This section is as complicated or as simple as your vision allows it to be. If you focus on the right that it begins with, it looks tight and like a tricky corner; but if you focus on the left then you can see that it’s quite open, and you can see a straight line through it.

Take a late apex on the right, and then use all the kerb on the left for a short and straight run onto the straight – use the full width of the track on the exit so that the car can really stretch its legs.

4 – Tower

The next stop on our Croft track guide is Tower. A slight kink to the left down the straight will get you back over to the left for the approach to Tower, which is probably the toughest and most important corner on the circuit. It’s important to keep your minimum speed up, but over-driving will cost you as you’re on the throttle for a long time afterwards.

Vision is key, and there’s a crest in the road around the same position as the 100m braking board, which is a good reference for your braking point. The crest means the braking zone is slightly downhill, which makes it one of the toughest braking zones anywhere.

The apex is late, so vision is crucial on approach to make sure you’re on the correct line. As you turn in to the corner, make sure you load the car gently so that you don’t induce understeer, and get hard onto the throttle as soon as you’ve made the apex. If you’re not running over the exit kerb, it’s a sign that you haven’t carried enough speed through the corner.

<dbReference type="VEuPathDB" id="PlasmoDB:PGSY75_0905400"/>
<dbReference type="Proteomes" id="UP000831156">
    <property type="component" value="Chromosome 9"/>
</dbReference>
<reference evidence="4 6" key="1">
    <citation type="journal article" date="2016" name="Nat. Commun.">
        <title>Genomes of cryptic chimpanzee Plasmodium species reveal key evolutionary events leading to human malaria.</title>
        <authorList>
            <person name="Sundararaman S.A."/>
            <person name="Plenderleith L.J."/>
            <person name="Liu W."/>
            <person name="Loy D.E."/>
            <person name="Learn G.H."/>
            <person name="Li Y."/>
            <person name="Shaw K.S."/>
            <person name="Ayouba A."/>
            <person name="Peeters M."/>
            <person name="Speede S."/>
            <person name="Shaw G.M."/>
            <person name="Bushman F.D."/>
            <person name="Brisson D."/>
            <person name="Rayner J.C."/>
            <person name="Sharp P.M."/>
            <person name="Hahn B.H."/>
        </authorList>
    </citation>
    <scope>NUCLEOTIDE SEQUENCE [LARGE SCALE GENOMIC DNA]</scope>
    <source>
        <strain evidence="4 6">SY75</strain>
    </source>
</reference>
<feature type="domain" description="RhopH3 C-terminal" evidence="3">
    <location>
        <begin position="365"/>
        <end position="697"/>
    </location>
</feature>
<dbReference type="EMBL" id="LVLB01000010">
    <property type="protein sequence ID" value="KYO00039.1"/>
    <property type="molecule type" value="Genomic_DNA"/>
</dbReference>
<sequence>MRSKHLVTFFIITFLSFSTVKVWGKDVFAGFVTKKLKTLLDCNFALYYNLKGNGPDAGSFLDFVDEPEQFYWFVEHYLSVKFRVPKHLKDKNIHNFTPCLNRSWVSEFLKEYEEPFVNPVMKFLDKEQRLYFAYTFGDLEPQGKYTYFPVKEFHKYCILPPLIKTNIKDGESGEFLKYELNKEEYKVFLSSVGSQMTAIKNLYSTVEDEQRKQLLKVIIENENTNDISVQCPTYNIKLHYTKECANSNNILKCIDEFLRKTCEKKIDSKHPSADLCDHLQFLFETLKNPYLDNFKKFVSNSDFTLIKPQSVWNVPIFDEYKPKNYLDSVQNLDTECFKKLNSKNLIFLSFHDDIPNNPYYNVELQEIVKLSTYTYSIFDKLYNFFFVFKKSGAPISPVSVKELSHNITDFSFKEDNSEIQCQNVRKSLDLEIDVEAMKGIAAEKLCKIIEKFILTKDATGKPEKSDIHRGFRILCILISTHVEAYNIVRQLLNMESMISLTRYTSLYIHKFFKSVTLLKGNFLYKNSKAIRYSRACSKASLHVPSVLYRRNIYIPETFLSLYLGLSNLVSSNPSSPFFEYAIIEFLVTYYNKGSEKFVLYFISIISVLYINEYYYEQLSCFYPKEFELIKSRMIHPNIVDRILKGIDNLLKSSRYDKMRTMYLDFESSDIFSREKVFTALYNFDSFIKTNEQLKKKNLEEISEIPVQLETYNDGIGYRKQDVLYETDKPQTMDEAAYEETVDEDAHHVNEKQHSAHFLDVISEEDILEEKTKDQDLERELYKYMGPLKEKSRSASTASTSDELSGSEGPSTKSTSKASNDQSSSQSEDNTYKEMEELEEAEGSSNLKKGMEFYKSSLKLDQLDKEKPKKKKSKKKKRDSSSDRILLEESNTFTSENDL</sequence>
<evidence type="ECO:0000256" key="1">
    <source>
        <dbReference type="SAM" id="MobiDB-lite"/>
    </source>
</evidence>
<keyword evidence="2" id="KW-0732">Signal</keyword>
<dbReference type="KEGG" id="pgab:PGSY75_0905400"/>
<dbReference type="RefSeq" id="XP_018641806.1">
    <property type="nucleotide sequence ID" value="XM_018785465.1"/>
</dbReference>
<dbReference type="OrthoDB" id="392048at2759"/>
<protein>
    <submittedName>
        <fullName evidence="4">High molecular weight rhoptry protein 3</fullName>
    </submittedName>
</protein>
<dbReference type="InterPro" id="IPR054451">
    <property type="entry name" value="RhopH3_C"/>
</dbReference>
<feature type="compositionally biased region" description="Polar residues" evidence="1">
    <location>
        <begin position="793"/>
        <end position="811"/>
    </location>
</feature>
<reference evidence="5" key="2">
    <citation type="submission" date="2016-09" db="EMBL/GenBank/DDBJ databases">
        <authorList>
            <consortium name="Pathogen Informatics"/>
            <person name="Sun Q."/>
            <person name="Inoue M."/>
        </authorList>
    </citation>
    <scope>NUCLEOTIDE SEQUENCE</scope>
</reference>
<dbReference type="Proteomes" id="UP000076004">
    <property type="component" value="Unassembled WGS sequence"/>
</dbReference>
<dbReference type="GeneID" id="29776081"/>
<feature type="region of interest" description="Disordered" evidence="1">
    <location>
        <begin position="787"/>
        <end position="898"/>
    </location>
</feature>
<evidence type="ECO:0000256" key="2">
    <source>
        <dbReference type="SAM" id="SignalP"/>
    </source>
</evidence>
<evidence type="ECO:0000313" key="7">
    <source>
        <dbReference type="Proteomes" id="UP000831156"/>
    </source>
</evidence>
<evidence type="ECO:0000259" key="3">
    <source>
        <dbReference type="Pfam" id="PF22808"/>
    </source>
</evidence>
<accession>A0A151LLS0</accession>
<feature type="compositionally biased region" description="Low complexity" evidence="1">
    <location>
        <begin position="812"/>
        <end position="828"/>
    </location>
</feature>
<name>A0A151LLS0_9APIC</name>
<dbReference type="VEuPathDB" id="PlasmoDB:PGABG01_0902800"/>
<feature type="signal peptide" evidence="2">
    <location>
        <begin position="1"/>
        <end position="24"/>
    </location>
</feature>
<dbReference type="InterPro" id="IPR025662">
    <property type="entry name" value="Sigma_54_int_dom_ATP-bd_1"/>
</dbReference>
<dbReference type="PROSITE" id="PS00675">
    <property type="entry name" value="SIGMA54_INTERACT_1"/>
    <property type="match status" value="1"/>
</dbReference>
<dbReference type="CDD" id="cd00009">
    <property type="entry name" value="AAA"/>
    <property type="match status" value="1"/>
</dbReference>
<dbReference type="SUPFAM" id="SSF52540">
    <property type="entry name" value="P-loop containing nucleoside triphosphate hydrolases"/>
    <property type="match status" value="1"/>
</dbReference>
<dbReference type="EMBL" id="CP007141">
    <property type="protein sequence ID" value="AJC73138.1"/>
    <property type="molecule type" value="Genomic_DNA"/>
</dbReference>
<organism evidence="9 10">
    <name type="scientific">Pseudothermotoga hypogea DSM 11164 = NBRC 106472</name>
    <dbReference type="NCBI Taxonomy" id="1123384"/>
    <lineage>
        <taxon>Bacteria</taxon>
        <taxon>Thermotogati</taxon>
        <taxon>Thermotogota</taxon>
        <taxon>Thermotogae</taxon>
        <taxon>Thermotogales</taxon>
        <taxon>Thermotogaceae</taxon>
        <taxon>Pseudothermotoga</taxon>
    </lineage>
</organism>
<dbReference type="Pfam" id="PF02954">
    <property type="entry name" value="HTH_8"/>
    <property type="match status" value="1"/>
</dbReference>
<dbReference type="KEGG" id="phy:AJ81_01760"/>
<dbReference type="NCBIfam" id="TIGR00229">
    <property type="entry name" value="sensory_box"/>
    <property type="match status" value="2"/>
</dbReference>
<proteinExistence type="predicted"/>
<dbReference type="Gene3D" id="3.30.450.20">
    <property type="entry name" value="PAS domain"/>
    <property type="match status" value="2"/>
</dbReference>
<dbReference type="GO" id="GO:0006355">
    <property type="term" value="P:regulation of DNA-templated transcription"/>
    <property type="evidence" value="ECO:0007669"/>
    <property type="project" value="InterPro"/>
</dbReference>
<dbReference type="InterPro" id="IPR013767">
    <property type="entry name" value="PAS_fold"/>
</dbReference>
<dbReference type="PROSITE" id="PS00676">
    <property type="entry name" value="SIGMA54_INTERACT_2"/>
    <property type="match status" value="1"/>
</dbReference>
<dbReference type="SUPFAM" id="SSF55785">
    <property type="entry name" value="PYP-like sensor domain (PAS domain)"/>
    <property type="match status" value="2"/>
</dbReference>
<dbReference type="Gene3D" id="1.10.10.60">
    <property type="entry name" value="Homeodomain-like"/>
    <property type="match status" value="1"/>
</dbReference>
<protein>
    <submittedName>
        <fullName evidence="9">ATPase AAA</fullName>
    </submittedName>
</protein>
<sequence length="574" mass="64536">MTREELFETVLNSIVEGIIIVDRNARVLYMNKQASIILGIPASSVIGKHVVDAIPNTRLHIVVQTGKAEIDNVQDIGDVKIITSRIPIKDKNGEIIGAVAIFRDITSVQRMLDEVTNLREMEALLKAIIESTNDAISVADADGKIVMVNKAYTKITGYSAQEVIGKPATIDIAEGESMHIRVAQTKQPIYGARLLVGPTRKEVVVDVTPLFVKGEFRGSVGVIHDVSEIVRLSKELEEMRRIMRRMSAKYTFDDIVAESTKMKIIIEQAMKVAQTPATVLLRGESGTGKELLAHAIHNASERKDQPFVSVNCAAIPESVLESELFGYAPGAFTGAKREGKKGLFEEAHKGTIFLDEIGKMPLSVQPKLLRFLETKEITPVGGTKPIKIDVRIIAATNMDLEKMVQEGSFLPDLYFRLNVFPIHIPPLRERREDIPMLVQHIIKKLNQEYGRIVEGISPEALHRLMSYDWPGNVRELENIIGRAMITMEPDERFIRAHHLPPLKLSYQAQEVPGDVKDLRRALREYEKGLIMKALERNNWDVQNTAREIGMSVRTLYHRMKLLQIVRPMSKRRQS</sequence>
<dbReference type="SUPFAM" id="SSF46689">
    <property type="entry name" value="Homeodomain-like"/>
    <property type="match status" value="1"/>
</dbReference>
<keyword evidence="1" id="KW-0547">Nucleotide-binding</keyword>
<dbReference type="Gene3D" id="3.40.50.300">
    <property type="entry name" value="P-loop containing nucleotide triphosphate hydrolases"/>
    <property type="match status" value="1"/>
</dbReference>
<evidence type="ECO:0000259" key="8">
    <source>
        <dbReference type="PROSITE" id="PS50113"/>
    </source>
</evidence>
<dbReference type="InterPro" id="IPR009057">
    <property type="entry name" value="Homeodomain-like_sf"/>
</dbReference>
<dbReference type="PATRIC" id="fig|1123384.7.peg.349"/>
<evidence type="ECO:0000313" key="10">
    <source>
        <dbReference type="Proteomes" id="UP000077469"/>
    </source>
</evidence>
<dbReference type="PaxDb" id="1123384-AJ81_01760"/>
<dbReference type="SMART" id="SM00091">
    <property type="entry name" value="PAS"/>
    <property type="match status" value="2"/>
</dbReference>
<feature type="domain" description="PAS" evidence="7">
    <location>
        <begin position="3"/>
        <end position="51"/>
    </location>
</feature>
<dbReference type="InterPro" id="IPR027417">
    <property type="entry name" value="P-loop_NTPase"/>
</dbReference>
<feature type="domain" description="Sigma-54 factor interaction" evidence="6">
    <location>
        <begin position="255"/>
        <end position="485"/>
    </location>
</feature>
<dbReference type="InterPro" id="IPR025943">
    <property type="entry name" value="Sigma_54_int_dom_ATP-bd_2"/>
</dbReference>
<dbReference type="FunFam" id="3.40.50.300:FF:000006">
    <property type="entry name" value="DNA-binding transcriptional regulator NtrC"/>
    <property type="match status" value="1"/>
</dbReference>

5 – Jim Clark Esses

The Jim Clark Esses are another flat-out corner in most cars, but you might need a dab of brakes or a slight lift for the second turn if you’re in something particularly quick. Your steering inputs through here need to be soft and gentle, as you want to let the car flow from apex to apex to exit kerb with minimal interference, to keep the momentum high. Both apexes are late, and you’ll want to use the kerb on the exit so that you can open up the wheel. Just make sure you’re back on the track properly before the end of the kerb.

6 – Barcroft

Barcroft is also flat for race cars, but without slicks or race suspension it might need a lift or a slight brake.

The corner itself isn’t too difficult, but the braking zone for Sunny In starts almost as soon as this corner finishes. It’s important you prioritise setting yourself up for that over the speed through Barcroft; you’ll lose far more time from getting Sunny In wrong than you would gain from nailing Barcroft.

7 – Sunny In